Tag: high in cholesterol

7. Rethinking Protein Needs

You Might Need More
Most Americans get plenty of protein, despite the marketing hype suggesting otherwise, but an emerging scientific consensus says older adults may need even more. Evidence also is mounting that the timing of older adults’ protein consumption may be important; the traditional, protein-heavy dinner might need to give

Cardiac Diet: The Road to Wellness Starts Here

Cardiac Diet: The Road to Wellness Starts Here

If you’re in relatively good health but you’ve been told to eat better for an improved cardiovascular system, you may wonder just what a good cardiac diet entails. Fortunately, an eating plan that promotes good heart health can be simple and include plenty of foods you enjoy. The key is

Catch of the Day: Think Beyond “Fish”

There is truth in the saying, “There are many fish in the sea.” However, when it comes to consuming seafood, most people look to fish, such as salmon or tuna, and don’t realize the numerous options and benefits offered by other seafood choices, such as mollusks—mussels, clams, and squid—or crustaceans,

Eggs are Nutritious, Versatile, and Affordable

Eggs are a good source of protein and other nutrients, but, for many years, people were advised to limit their egg intake because the yolks are high in cholesterol. However, researchers have recently found that the cholesterol in the foods you consume has very little to do with your blood

Join the Snout-to-Tail Eating Bandwagon

Snout-to-tail eating, where the entire animal is used, is an outgrowth of many current food trends, though it’s been around since the dawn of time. According to the National Restaurant Association’s 2016 Culinary Forecast, this interest may be seen in a number of trends, including today’s focus on local meats,

Feel the Power of Pulses

Pulses are some of the most inexpensive, versatile, and healthy foods around, and seniors should be eating more.

“They are nutrition powerhouses full of nutrients, such as folate, potassium, calcium, and fiber to help seniors avoid heart disease, osteoporosis, obesity, high blood pressure, and diabetes,” says Elana M. Sussman, RD, with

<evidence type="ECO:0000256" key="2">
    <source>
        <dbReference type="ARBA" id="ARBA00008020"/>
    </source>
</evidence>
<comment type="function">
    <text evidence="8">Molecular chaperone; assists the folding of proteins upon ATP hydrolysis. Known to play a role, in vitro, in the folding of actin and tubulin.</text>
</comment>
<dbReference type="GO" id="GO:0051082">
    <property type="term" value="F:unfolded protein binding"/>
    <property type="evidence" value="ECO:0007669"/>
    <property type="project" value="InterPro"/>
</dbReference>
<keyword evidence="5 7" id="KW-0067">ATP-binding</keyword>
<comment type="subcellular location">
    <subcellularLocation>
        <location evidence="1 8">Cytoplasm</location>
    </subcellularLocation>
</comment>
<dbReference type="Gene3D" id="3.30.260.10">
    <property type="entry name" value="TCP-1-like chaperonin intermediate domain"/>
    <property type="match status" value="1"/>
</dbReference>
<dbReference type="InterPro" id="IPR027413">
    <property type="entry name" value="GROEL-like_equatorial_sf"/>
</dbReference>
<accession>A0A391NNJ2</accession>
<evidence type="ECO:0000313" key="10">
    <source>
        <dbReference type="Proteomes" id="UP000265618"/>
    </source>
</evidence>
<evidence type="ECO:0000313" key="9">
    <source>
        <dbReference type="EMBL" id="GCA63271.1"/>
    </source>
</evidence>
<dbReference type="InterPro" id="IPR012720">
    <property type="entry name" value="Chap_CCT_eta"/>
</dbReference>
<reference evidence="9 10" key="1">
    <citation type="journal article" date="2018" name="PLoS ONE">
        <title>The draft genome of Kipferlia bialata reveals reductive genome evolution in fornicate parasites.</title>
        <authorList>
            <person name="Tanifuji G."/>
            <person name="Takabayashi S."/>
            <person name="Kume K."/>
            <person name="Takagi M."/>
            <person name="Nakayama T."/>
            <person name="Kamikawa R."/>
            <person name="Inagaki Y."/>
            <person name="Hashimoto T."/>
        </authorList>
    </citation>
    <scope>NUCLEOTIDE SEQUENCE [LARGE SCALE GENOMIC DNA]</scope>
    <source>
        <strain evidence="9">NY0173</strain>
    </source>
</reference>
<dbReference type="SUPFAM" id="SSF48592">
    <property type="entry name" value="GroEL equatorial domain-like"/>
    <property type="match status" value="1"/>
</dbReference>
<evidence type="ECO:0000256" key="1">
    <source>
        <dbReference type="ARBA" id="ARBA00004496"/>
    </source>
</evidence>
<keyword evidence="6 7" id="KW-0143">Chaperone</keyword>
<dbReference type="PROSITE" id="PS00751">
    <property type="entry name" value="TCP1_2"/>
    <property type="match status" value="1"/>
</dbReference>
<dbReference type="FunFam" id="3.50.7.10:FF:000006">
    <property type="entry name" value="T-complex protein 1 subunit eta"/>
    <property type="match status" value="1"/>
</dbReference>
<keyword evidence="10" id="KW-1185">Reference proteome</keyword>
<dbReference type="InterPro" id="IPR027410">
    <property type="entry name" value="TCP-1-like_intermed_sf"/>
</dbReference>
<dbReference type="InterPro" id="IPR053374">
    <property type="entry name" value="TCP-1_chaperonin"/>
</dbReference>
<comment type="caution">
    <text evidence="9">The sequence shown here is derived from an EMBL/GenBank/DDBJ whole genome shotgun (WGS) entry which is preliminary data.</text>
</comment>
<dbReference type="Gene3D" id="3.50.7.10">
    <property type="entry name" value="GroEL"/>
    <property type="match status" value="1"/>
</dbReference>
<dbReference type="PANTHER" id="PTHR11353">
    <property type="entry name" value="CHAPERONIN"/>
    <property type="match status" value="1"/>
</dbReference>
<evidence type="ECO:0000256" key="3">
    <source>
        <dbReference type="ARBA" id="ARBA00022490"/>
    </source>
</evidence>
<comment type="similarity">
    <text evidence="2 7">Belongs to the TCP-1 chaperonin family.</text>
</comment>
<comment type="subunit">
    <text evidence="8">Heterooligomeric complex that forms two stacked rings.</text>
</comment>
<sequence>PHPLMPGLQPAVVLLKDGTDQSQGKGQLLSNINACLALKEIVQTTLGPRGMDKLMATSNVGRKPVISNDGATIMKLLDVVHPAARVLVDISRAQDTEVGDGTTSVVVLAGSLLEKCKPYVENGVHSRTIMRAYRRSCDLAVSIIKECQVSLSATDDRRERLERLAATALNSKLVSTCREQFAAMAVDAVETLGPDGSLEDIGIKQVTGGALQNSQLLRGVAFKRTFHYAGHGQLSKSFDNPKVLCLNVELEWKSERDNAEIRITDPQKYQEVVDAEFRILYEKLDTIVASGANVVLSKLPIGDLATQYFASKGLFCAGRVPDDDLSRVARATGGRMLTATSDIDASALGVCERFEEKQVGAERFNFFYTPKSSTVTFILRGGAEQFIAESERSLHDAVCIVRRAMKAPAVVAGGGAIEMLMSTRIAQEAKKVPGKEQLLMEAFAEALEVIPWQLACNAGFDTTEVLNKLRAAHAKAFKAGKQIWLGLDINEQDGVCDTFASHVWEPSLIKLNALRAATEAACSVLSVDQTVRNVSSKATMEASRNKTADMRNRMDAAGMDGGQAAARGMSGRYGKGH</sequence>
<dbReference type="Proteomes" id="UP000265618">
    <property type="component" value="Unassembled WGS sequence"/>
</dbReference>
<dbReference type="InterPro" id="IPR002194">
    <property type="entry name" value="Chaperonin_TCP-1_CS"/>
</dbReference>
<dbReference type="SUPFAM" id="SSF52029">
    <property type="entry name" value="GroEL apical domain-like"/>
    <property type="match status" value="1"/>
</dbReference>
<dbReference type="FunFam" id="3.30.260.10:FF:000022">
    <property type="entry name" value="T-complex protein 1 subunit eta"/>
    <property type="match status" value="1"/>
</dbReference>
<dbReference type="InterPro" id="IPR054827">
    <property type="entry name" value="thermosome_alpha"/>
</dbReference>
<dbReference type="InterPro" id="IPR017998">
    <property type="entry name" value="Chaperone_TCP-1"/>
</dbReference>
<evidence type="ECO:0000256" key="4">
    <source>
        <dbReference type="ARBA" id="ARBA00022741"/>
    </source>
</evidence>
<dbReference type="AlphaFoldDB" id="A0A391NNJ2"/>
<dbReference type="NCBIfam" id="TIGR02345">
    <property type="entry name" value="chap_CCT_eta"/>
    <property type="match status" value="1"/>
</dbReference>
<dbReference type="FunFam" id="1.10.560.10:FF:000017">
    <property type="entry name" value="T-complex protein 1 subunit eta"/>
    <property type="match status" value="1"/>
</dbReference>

What Changes Concerning Cholesterol Recommendations Mean to You

If the headlines about cholesterol have left you a little bewildered, it’s understandable.

First, the American Heart Association and American College of Cardiology changed long-standing guidelines for treating high LDL (“bad”) cholesterol to reduce the risk of cardiovascular disease (CVD) in 2013. They advised against continued use of specific LDL target

Frontline: Kidney Stones; Ovarian Cancer; Cholesterol

No Link Found Between Kidney Stones and Osteoporosis Risk
Postmenopausal women who have had kidney or bladder stones do not have a higher risk of osteoporosis, according to a study published online July 14, 2015 in the Journal of Bone and Mineral Research. However, the research revealed that women who previously

Cracking the Science on Eggs and Cholesterol

Scrambled, fried, or baked into pastries, Americans love their eggs. But what about all that cholesterol? One large egg has about 200 milligrams (mg) of cholesterol. Until this year, the Dietary Guidelines (DG) placed a 300 mg cap on daily cholesterol intake, but the new 2015 DG Advisory Committee Report

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